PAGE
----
Product Launch Failure, Essay Example

According to Megan Rose Dickey’s Report on Startup CEO: We Had The Perfect Product Launch Planned, And Then It All Went Splat

With the trusted system in the internet, Vibhu Norby, a newbie in the e-commerce process but an expert in other computer operations including social network setups, was rather thrilled to present his very own iPhone-only social network system which he entails to use to entice iPhone users to join the website. Through this, Norby wants to increase the rate of advertising contracts that he has from top performing companies [apart from the ones he already has] that specifically trust the system of online marketing. To make sure that that product would call attention, Norby funded the need to include accelerator Y combinatory in the system to provide full and untroubled access to the target users. Relatively though, he also needed to make sure that the launch would generate specifically several thousands of respondents to get the network operating immediately and the site’s advertising system to become more enticing to investors and business partners.

Several days before the actual launching date, it has been recognized that the rate of signups of interested individuals about the product-service that Norby offers slowed down up to the point that it stopped. This was not what Norby and his team expected. They specifically thought that with all the press releases, the launch would be successful enough to get ample attention from online network enthusiasts. The flop of the operation caused the said launch to be rather one of the most expensive, yet most frustrating contracts that Norby and his team needed to contemplate with.

What went wrong? Through analyzing the matter based on the six-sigma principle, it could be understood that the first thing that went wrong is the survey on who actually wanted to be served through another online network portal. Norby, being an expert in the field of establishing successful social networks and other online systems like Everyme knew what he wanted, but he had only a few ideas on who to target and how to reach them. Most often than not, it could be realized that with the confidence that one builds on the past projects he has finished, there are instances when the new projects become a little bit weaker than those of the former due to lack of attention that the project managers put into the matter. Over confidence both on the product-service and the capacity of the system itself to attract the right people particularly caused the downfall of this launch.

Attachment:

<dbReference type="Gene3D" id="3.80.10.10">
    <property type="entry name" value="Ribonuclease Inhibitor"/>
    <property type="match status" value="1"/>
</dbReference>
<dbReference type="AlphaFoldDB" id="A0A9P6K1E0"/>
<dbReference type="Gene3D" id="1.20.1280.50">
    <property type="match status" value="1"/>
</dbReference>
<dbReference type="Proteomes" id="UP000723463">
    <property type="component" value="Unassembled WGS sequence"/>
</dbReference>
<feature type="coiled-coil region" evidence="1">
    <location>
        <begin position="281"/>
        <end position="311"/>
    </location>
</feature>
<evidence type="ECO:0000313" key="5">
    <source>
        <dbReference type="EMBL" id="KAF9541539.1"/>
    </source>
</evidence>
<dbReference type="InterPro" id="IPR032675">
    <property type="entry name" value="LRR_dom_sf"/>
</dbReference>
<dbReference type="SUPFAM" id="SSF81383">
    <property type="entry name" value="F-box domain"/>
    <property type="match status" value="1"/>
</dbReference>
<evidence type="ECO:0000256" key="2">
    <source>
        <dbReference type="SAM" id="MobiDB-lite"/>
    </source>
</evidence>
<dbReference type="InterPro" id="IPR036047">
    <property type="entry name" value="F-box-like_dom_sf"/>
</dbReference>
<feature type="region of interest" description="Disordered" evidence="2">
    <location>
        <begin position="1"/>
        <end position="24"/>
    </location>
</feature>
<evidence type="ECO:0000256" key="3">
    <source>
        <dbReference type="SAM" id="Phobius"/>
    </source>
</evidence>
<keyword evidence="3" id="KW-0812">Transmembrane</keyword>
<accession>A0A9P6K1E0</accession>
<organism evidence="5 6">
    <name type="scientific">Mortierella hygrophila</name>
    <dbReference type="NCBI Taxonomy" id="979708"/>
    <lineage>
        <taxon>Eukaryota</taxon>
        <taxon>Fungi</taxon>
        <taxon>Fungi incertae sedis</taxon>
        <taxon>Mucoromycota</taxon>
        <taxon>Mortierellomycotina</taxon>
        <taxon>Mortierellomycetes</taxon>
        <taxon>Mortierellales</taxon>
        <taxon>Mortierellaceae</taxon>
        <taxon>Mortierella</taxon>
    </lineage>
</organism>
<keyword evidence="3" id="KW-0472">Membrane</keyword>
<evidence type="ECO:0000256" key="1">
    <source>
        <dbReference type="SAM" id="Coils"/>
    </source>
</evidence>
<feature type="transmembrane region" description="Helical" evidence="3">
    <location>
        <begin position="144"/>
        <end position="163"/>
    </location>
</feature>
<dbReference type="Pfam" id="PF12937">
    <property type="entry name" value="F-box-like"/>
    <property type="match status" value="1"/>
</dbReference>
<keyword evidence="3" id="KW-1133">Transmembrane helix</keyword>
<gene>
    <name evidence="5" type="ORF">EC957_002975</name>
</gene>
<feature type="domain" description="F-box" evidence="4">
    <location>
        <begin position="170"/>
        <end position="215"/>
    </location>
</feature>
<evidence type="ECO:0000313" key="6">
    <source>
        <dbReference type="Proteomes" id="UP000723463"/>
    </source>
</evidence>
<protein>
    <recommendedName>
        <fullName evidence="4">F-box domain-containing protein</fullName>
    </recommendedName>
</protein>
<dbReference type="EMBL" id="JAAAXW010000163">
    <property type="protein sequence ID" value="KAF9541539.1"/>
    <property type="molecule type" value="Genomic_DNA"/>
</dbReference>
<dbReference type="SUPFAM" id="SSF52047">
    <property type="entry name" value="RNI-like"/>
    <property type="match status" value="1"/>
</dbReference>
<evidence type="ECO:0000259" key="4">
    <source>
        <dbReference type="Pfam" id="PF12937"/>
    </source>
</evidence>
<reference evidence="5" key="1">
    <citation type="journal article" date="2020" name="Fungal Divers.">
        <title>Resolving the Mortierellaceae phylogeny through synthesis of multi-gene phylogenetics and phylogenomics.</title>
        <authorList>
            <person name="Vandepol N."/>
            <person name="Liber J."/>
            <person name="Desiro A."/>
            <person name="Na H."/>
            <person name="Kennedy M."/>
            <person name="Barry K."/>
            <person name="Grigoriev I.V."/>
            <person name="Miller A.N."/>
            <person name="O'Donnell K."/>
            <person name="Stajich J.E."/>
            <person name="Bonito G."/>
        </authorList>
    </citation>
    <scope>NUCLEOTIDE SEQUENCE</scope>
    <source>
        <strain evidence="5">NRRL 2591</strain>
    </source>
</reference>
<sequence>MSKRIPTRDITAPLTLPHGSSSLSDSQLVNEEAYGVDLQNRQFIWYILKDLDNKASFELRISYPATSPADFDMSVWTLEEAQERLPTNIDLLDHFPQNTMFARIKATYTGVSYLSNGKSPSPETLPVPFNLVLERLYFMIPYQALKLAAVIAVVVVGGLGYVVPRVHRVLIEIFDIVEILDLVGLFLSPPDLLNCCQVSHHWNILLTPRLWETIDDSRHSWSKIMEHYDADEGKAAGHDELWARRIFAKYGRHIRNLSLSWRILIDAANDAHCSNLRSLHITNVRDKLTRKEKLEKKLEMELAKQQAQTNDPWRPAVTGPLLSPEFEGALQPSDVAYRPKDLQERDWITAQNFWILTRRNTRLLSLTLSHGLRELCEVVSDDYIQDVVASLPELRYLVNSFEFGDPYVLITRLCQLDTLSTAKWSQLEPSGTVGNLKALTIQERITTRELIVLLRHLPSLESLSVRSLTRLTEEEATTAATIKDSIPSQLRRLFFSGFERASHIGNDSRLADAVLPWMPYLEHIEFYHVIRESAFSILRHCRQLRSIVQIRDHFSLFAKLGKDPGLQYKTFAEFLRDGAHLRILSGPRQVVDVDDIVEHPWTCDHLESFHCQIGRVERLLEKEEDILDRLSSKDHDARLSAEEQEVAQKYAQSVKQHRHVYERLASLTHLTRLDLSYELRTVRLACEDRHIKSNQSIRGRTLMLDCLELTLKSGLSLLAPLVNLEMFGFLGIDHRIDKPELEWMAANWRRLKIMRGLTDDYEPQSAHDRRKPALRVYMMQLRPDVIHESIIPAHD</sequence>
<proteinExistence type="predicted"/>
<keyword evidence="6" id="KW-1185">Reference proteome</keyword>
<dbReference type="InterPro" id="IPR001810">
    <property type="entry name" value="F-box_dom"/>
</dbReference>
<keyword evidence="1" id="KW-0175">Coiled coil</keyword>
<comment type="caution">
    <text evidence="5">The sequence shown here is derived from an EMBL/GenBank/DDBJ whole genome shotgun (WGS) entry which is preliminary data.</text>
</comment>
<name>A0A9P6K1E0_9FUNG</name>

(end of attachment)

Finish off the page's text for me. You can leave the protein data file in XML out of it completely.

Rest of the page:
Any project being managed should be scaled down to the different possibilities that it might encounter in later years of being established. Relatively, such considerations should already be present even at the beginning of the project’s operation. Alternative resolutions should be prepared to support the operation, thus not completely making a negative impact on the already unstable position of the system. Norby had to know what should be expected and how he and his team should actually react upon it.

Reaching out to the right people is a necessary step that Norby neglected during the preparation period before the project proper. Apparently, the expectations and the reality did not coincide with each other since the actual survey process that is needed for the feasibility study based on public opinion was not given proper attention to when it was supposed to be a vital part of the preparative conditions that the pre-launch project had to undergo. In resolving such issues, Norby and his team could still come up with a much better plan especially through retracing their track and making more effective marketing approaches with lesser need for high expenses that would likely support the expectations of the organization as a whole.


Dickey, M.R. Startup CEO: We Had The Perfect Product Launch Planned, And Then It All Went Splat. Retrieved on September 26, 2013.

Mikel J. Harry; Prem S. Mann; Ofelia C. De Hodgins; Richard L. Hulbert, Christopher J. Lacke (20 September 2011). Practitioner’s Guide to Statistics and Lean Six Sigma for Process Improvements. John Wiley and Sons. pp. 30.

Keller, P.A. (2010). Six Sigma Demystified. McGraw-Hill Professional. p. 40.